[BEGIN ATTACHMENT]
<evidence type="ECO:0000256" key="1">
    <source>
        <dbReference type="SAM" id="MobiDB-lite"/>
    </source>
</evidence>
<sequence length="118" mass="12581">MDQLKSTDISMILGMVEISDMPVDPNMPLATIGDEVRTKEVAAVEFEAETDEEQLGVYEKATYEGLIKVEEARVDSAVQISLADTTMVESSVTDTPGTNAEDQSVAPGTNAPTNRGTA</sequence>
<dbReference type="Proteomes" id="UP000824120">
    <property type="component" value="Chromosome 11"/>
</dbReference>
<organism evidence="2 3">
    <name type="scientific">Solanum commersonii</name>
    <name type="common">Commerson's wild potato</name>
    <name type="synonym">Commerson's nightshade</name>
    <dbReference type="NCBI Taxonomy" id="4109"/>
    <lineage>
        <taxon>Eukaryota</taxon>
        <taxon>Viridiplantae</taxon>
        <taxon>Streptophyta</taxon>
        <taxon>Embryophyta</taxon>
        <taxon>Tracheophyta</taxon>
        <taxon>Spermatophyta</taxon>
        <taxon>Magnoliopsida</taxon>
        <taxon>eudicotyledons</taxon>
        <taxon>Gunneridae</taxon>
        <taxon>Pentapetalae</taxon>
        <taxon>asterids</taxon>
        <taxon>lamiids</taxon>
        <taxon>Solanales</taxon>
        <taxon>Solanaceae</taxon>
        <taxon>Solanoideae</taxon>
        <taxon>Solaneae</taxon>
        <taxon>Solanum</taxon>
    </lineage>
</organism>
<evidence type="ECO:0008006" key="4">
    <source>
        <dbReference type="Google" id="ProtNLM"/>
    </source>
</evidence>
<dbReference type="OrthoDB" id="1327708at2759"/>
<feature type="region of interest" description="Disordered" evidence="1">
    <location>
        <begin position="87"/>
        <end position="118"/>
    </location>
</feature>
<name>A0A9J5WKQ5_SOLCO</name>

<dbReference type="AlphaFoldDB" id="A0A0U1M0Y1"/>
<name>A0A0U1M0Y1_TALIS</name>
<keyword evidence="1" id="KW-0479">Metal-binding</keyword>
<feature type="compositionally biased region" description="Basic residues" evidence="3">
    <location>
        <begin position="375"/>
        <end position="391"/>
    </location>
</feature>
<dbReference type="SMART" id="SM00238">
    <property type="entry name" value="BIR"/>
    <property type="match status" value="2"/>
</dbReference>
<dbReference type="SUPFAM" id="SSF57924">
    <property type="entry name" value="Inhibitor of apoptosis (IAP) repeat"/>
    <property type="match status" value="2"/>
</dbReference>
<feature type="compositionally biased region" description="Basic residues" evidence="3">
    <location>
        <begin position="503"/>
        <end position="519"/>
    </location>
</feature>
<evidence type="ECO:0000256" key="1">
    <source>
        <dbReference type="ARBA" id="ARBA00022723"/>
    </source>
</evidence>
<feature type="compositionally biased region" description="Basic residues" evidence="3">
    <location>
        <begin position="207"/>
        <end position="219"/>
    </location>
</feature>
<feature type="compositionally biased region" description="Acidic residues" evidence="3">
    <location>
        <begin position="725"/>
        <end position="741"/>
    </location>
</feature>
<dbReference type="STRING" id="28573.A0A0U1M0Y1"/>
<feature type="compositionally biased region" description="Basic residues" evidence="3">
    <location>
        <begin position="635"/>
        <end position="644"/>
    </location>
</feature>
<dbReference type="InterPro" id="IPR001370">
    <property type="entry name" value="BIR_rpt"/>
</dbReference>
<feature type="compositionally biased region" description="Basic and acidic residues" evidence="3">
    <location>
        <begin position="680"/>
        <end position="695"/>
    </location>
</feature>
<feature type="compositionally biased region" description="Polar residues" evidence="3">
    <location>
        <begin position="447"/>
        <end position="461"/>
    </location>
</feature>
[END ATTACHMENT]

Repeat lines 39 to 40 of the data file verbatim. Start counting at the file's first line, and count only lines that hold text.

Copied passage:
</evidence>
<dbReference type="OrthoDB" id="1327708at2759"/>